Up until Bitcoin and the blockchain came along, there was no way of effectively tokenising a thing of value, giving it the desirable properties of both: (1) atomic transactions (i.e. single-step transactions, just like cash) and (2) ease of transmission.
Essentially we had the following properties for our assets:
|Asset TYPE||Ability to COPY||Ability TO MOVE|
|Physical||Hard (Good)||Hard (Bad)|
|Digital||Easy (Bad)||Easy (Good)|
An example of a physical asset is say a nice and heavy bar of solid gold, while an example of a digital asset is $500,000 in your bank account. Transactions with these assets will typically occur using centralised and trusted third parties. And yet, crazily, this is actually also particularly true for digital assets. Here, the third party is the banking establishment, their role being to ensure that the transactions between participants are valid.
Imagine though if you could send money to someone anywhere in the world, directly to them, as easily as you could send them an email, and not have to rely on an expensive, opaque and oftentimes unreliable network of intermediate companies and their patchwork of interconnected banking systems.
In the blockchain world, we do just this. We take the desirable properties from both physical and digital assets and combine them into something new: a crypto-enabled digital asset free of traditional disadvantages:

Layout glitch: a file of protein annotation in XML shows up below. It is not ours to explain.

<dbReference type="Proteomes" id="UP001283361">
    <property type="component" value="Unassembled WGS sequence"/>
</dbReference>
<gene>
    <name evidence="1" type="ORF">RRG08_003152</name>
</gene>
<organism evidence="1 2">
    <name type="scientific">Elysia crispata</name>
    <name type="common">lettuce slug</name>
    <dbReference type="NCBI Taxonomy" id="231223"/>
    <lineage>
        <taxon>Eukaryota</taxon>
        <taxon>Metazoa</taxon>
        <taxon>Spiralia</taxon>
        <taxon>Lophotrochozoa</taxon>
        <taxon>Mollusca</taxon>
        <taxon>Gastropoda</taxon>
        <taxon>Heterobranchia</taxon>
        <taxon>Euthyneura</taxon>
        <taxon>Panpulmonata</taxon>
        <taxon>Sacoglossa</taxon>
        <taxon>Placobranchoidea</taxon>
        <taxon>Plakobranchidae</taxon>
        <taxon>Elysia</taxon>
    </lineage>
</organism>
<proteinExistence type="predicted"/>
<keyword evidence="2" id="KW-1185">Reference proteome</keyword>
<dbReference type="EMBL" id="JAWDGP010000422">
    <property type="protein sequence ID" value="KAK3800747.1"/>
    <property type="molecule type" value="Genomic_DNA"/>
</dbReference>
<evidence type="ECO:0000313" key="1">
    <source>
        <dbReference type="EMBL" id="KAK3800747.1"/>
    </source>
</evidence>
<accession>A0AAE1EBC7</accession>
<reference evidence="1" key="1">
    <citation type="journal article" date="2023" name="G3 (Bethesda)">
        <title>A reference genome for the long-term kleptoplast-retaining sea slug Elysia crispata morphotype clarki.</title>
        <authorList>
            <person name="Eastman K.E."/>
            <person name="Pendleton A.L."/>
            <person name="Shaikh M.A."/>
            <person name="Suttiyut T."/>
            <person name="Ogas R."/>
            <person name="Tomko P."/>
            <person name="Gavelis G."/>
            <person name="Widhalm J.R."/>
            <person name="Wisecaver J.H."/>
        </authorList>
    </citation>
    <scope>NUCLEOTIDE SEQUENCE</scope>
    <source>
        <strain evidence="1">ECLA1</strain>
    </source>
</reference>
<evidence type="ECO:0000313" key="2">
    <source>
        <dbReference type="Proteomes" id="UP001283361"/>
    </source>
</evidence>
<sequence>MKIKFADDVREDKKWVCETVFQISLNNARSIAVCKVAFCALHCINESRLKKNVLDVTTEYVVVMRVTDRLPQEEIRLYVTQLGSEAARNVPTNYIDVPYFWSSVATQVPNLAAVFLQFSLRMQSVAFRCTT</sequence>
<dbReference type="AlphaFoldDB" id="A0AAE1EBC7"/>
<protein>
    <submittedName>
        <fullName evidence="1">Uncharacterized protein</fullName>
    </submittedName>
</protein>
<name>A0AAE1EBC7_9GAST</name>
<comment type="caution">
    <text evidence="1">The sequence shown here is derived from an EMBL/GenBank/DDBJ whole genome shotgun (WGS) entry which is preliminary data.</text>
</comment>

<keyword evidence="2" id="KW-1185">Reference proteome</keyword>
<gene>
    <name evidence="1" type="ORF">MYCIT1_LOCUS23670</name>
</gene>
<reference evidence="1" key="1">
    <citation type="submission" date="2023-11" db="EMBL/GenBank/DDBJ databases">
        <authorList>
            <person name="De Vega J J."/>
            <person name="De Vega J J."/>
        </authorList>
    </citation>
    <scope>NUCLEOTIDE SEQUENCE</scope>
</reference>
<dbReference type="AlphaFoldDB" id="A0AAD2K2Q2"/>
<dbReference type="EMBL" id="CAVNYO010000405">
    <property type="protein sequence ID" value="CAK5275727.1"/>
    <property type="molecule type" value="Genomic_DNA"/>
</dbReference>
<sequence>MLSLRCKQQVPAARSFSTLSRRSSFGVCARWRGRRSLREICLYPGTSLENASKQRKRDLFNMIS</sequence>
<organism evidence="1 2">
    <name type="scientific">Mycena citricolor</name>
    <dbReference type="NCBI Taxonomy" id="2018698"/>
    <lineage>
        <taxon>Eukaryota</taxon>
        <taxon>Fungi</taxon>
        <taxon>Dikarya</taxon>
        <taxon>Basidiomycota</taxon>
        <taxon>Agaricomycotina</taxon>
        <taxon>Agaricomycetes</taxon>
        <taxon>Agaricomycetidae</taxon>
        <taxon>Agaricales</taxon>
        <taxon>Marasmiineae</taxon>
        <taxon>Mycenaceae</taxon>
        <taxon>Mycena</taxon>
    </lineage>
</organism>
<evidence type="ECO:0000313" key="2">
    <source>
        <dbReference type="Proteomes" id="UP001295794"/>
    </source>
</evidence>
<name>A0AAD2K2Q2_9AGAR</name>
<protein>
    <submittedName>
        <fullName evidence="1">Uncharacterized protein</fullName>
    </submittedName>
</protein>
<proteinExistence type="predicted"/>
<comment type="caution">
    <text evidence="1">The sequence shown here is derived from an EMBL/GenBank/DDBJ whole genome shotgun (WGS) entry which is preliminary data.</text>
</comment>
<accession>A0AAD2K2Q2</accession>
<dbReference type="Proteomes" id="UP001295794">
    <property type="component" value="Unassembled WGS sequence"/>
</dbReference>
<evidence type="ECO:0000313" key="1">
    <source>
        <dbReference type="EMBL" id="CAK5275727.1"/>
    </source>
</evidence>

|ASSET TYPE||ABILITY TO COPY||ABILITY TO MOVE|
|Tokenised||Hard (Good)||Easy (Good)|
Eureka! Central to the power and promise of the blockchain is the idea that tokenised assets are essentially cryptographic representations of the real thing. The blockchain records these cryptographic representations in its ledger which is replicated across all participating actors within the system. Hence when one actor wishes to interact with another, there is no middle-man; the programming of the system facilitates the transaction without an intermediate actor. All you need is a computer and an internet connection.
Remember our nice and heavy bar of solid gold? Once that tokenised representation of the gold bar has made it into the blockchain system, it can be freely traded, or even be split up between any number of actors, trivially. Ownership of the cryptographic token of the asset represents ownership over the asset itself. This is one of the key ideas of distributed ledger technology, and why there is so much buzz and hype along several major verticals: supply chain, payments, financial instruments, public ledgers of ownership (e.g. real estate and diamonds).
Because we can take the best propoerties from both digitised and physical assets, and remove the need for intermediaries, we can carve out huge swathes of inefficiency from global trade, both at a macro and a micro level.
The Double-Spend Solution